Council Passes Package of Bills to Boost Transparency at Rikers

The City Council today passed eight separate bills aimed at making public basic information about Rikers Island.

The entrance to Rikers Island. (Emily Assiran/New York Observer)
The entrance to Rikers Island. (Emily Assiran/New York Observer)

The City Council today passed eight separate bills aimed at making public basic information about Rikers Island—including the demographic breakdown of inmates, the charges and bail amounts they’re facing, their rights and the rules regarding uses of force by officers—as part of an ongoing effort to reform the violence-plagued jail complex.

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“We’re working hand-in-hand to really figure out how to turn this around,” Council Speaker Melissa Mark-Viveirto said of cooperation with the mayor’s office and Department of Correction. “Yes, there has been lack of transparency—that goes back a long time.”

Today’s push for new information from the department comes on the same day as the release of the Mayor’s Management Report—a compendium of statistics on city agencies that revealed violence at Rikers Island has continued to rise over the last year, despite reform efforts by Commissioner Joseph Ponte.

The number of infractions issued for fights and assaults increased to 9,424 for fiscal year 2015, which ended July 1, up from 8,827 fights and assaults reported in 2014. Stabbing and slashing incidents rose from 88 to 108 in fiscal 2015, and inmate-on-staff assaults jumped by 31 percent.The rate of violent incidents among inmates rose 15 percent; the rate of violent incidents between inmates and staff rose by 46 percent from fiscal 2014 to 2015. The rate of serious injuries to inmates as a result of violent incidents with other inmates jumped nearly 38 percent.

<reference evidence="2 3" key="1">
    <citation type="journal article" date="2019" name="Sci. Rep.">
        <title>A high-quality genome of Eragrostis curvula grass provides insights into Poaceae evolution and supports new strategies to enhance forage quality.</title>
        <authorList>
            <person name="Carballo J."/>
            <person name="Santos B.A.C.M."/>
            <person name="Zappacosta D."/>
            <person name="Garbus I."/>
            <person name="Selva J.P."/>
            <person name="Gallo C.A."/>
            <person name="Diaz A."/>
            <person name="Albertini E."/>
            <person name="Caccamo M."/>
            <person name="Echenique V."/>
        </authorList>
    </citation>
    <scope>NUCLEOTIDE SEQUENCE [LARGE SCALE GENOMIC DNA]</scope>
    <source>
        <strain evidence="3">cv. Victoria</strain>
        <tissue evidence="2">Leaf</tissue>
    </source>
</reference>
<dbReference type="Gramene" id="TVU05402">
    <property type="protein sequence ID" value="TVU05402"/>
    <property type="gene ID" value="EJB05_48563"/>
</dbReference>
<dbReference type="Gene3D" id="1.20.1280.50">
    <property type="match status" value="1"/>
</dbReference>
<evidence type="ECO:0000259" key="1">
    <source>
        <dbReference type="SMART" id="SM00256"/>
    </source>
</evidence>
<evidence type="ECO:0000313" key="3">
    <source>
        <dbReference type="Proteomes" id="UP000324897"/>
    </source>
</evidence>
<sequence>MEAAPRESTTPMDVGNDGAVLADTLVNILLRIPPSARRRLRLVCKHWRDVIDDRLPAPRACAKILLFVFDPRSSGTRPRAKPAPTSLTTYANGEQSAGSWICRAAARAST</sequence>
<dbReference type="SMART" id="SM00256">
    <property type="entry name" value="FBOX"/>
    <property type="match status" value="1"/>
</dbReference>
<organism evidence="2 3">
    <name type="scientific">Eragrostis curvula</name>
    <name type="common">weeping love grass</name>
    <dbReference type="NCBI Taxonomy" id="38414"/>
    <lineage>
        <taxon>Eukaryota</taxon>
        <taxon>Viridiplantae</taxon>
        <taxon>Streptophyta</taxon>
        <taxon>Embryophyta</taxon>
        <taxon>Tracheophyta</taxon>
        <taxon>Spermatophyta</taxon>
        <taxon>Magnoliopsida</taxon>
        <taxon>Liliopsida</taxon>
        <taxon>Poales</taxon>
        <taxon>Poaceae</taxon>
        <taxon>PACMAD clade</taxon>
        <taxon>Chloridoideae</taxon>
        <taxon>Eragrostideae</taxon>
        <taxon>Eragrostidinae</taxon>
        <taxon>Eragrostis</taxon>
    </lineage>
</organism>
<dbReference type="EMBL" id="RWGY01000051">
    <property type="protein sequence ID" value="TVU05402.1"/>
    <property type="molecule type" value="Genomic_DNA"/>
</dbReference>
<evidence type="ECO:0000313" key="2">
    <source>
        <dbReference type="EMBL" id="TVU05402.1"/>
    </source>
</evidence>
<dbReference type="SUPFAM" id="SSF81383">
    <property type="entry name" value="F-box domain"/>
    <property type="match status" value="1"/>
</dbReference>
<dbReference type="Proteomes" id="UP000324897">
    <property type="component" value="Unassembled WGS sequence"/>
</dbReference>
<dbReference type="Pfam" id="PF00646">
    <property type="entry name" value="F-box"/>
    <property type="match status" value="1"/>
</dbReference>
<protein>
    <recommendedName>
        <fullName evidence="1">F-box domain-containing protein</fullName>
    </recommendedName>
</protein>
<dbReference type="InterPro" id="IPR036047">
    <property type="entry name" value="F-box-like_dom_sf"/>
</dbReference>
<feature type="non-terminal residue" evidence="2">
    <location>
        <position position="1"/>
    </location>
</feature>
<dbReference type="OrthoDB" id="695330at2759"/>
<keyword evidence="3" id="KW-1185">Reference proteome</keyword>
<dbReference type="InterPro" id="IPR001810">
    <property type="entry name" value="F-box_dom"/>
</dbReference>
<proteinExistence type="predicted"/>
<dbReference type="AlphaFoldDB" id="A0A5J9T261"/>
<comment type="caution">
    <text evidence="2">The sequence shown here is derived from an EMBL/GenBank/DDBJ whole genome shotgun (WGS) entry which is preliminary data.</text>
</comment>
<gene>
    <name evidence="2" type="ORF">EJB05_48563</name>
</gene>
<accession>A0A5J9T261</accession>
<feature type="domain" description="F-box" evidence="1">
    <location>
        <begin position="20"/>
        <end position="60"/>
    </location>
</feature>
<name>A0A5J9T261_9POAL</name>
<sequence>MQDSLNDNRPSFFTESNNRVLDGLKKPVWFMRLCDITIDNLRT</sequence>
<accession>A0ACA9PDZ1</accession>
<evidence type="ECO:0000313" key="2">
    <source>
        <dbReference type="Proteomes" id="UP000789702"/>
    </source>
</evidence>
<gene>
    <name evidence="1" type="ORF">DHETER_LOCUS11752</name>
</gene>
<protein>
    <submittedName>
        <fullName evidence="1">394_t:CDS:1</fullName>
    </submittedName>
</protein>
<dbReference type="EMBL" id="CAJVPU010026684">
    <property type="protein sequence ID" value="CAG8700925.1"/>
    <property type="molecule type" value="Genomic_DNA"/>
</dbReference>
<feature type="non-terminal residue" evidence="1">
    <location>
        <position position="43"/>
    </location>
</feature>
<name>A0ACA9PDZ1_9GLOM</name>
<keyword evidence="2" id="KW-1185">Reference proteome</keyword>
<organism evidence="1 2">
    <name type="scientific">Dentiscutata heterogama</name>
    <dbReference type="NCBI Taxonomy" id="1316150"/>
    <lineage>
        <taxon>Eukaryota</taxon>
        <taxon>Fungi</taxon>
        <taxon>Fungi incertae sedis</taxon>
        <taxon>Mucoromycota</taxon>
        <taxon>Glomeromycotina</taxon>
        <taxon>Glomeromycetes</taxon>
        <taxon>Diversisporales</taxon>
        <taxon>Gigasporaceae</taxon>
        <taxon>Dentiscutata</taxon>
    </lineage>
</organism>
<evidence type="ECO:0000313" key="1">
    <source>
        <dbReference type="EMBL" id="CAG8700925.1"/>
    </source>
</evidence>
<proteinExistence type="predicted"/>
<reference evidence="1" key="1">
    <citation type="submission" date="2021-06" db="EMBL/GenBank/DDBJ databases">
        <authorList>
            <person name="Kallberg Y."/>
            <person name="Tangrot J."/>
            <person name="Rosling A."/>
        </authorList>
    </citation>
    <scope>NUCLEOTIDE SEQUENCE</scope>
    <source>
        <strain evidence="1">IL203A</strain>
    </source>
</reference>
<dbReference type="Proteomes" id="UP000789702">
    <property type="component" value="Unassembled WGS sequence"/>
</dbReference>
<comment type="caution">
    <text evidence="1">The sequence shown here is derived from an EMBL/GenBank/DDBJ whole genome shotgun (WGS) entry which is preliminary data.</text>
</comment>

The increase in violence comes even as the department has rolled out programs aimed specifically at stemming it—including “idleness reduction” classes the Observer was permitted to visit, a new classification system to keep inmates likely to fight away from one another, and new secure units meant to house the most violent and dangerous inmates.

Mr. Ponte has been at the helm of the department for more than a year. Asked if she thought he was taking too long to produce results, Ms. Mark-Viverito said it was difficult to measure.

“It’s really hard to put, you can’t really put a figure on something like this, of a three-month period, or six-month period, or twelve months,” she said, going on to add the department had shown a “willingness” to engage in reforms.

Today’s legislation also comes as a great deal of attention is being focused on the conduct of those working at Rikers—where U.S. Attorney Preet Bharara alleged there is a “culture of violence” by correction officers against juvenile inmates in a lawsuit against the city. In the last two years the city has rolled out extensive reforms—including ending punitive segregation, or solitary confinement, for all inmates under 18 and promising to do the same for those under 21; and limiting punitive segregation for all adult inmates, something correction unions have argued is fueling the rising tide of violence. As part of a settlement with Mr. Bharara, the city will also try to move inmates under 18 off the island, and will have a federal monitor.